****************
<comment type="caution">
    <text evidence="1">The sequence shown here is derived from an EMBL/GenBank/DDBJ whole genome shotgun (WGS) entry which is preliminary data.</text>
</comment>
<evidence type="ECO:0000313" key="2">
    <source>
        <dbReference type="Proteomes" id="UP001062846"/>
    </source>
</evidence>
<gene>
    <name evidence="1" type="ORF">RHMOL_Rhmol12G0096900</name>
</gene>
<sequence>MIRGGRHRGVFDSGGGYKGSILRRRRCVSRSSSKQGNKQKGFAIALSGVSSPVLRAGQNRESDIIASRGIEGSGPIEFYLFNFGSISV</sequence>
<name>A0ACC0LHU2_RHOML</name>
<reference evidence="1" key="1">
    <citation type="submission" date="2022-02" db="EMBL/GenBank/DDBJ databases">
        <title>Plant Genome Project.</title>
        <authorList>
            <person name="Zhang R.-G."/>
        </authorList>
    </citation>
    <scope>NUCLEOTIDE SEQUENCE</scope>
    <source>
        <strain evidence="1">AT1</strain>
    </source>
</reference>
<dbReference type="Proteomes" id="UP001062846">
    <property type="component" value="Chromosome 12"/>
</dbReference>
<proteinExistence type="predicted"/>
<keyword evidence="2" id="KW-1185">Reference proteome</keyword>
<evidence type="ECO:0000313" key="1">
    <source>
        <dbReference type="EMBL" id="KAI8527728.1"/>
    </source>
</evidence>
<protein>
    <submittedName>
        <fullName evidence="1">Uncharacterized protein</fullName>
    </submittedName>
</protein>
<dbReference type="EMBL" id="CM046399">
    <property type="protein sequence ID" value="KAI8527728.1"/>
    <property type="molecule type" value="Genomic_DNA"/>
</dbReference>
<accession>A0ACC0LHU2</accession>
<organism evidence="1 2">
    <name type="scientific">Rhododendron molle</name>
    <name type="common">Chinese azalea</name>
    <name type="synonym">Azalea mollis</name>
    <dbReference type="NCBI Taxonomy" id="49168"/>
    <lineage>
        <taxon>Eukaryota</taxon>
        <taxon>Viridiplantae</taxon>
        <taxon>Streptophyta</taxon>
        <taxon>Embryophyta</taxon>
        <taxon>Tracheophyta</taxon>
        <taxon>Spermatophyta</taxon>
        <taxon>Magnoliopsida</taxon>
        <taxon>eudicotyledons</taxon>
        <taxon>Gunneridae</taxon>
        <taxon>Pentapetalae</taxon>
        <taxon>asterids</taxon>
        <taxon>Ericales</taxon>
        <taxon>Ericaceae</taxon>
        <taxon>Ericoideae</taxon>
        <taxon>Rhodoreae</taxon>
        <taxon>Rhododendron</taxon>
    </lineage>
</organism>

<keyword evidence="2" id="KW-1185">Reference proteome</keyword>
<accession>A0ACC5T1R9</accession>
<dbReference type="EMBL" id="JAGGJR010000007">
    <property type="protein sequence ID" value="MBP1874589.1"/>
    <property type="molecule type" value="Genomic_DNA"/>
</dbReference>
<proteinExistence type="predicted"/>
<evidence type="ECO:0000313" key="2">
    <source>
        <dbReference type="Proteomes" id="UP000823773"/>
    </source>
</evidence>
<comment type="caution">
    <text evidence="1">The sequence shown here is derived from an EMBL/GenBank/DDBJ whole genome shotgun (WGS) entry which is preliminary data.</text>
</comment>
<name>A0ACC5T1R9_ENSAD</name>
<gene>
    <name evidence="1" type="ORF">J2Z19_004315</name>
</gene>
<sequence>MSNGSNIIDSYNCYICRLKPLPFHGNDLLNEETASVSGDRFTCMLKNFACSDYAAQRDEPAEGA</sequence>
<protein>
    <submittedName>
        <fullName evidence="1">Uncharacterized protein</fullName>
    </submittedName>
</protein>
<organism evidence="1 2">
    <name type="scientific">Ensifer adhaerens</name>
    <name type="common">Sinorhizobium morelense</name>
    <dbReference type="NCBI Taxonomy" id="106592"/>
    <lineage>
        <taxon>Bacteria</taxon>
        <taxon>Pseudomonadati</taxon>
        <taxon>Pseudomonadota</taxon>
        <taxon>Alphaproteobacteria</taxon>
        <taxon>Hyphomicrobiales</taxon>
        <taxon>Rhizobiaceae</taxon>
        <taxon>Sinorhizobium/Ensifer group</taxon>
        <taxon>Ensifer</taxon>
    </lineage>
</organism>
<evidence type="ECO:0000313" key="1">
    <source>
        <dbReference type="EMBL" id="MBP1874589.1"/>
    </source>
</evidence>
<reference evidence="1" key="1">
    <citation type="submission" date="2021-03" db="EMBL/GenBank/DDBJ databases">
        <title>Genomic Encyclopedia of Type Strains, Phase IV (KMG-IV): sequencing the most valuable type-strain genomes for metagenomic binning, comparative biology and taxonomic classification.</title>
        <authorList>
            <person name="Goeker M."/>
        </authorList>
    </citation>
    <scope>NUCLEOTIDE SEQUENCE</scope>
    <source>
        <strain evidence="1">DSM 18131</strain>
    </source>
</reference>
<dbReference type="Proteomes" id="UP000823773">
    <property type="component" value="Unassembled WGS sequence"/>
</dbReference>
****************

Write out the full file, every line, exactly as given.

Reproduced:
<comment type="caution">
    <text evidence="1">The sequence shown here is derived from an EMBL/GenBank/DDBJ whole genome shotgun (WGS) entry which is preliminary data.</text>
</comment>
<evidence type="ECO:0000313" key="2">
    <source>
        <dbReference type="Proteomes" id="UP001062846"/>
    </source>
</evidence>
<gene>
    <name evidence="1" type="ORF">RHMOL_Rhmol12G0096900</name>
</gene>
<sequence>MIRGGRHRGVFDSGGGYKGSILRRRRCVSRSSSKQGNKQKGFAIALSGVSSPVLRAGQNRESDIIASRGIEGSGPIEFYLFNFGSISV</sequence>
<name>A0ACC0LHU2_RHOML</name>
<reference evidence="1" key="1">
    <citation type="submission" date="2022-02" db="EMBL/GenBank/DDBJ databases">
        <title>Plant Genome Project.</title>
        <authorList>
            <person name="Zhang R.-G."/>
        </authorList>
    </citation>
    <scope>NUCLEOTIDE SEQUENCE</scope>
    <source>
        <strain evidence="1">AT1</strain>
    </source>
</reference>
<dbReference type="Proteomes" id="UP001062846">
    <property type="component" value="Chromosome 12"/>
</dbReference>
<proteinExistence type="predicted"/>
<keyword evidence="2" id="KW-1185">Reference proteome</keyword>
<evidence type="ECO:0000313" key="1">
    <source>
        <dbReference type="EMBL" id="KAI8527728.1"/>
    </source>
</evidence>
<protein>
    <submittedName>
        <fullName evidence="1">Uncharacterized protein</fullName>
    </submittedName>
</protein>
<dbReference type="EMBL" id="CM046399">
    <property type="protein sequence ID" value="KAI8527728.1"/>
    <property type="molecule type" value="Genomic_DNA"/>
</dbReference>
<accession>A0ACC0LHU2</accession>
<organism evidence="1 2">
    <name type="scientific">Rhododendron molle</name>
    <name type="common">Chinese azalea</name>
    <name type="synonym">Azalea mollis</name>
    <dbReference type="NCBI Taxonomy" id="49168"/>
    <lineage>
        <taxon>Eukaryota</taxon>
        <taxon>Viridiplantae</taxon>
        <taxon>Streptophyta</taxon>
        <taxon>Embryophyta</taxon>
        <taxon>Tracheophyta</taxon>
        <taxon>Spermatophyta</taxon>
        <taxon>Magnoliopsida</taxon>
        <taxon>eudicotyledons</taxon>
        <taxon>Gunneridae</taxon>
        <taxon>Pentapetalae</taxon>
        <taxon>asterids</taxon>
        <taxon>Ericales</taxon>
        <taxon>Ericaceae</taxon>
        <taxon>Ericoideae</taxon>
        <taxon>Rhodoreae</taxon>
        <taxon>Rhododendron</taxon>
    </lineage>
</organism>

<keyword evidence="2" id="KW-1185">Reference proteome</keyword>
<accession>A0ACC5T1R9</accession>
<dbReference type="EMBL" id="JAGGJR010000007">
    <property type="protein sequence ID" value="MBP1874589.1"/>
    <property type="molecule type" value="Genomic_DNA"/>
</dbReference>
<proteinExistence type="predicted"/>
<evidence type="ECO:0000313" key="2">
    <source>
        <dbReference type="Proteomes" id="UP000823773"/>
    </source>
</evidence>
<comment type="caution">
    <text evidence="1">The sequence shown here is derived from an EMBL/GenBank/DDBJ whole genome shotgun (WGS) entry which is preliminary data.</text>
</comment>
<name>A0ACC5T1R9_ENSAD</name>
<gene>
    <name evidence="1" type="ORF">J2Z19_004315</name>
</gene>
<sequence>MSNGSNIIDSYNCYICRLKPLPFHGNDLLNEETASVSGDRFTCMLKNFACSDYAAQRDEPAEGA</sequence>
<protein>
    <submittedName>
        <fullName evidence="1">Uncharacterized protein</fullName>
    </submittedName>
</protein>
<organism evidence="1 2">
    <name type="scientific">Ensifer adhaerens</name>
    <name type="common">Sinorhizobium morelense</name>
    <dbReference type="NCBI Taxonomy" id="106592"/>
    <lineage>
        <taxon>Bacteria</taxon>
        <taxon>Pseudomonadati</taxon>
        <taxon>Pseudomonadota</taxon>
        <taxon>Alphaproteobacteria</taxon>
        <taxon>Hyphomicrobiales</taxon>
        <taxon>Rhizobiaceae</taxon>
        <taxon>Sinorhizobium/Ensifer group</taxon>
        <taxon>Ensifer</taxon>
    </lineage>
</organism>
<evidence type="ECO:0000313" key="1">
    <source>
        <dbReference type="EMBL" id="MBP1874589.1"/>
    </source>
</evidence>
<reference evidence="1" key="1">
    <citation type="submission" date="2021-03" db="EMBL/GenBank/DDBJ databases">
        <title>Genomic Encyclopedia of Type Strains, Phase IV (KMG-IV): sequencing the most valuable type-strain genomes for metagenomic binning, comparative biology and taxonomic classification.</title>
        <authorList>
            <person name="Goeker M."/>
        </authorList>
    </citation>
    <scope>NUCLEOTIDE SEQUENCE</scope>
    <source>
        <strain evidence="1">DSM 18131</strain>
    </source>
</reference>
<dbReference type="Proteomes" id="UP000823773">
    <property type="component" value="Unassembled WGS sequence"/>
</dbReference>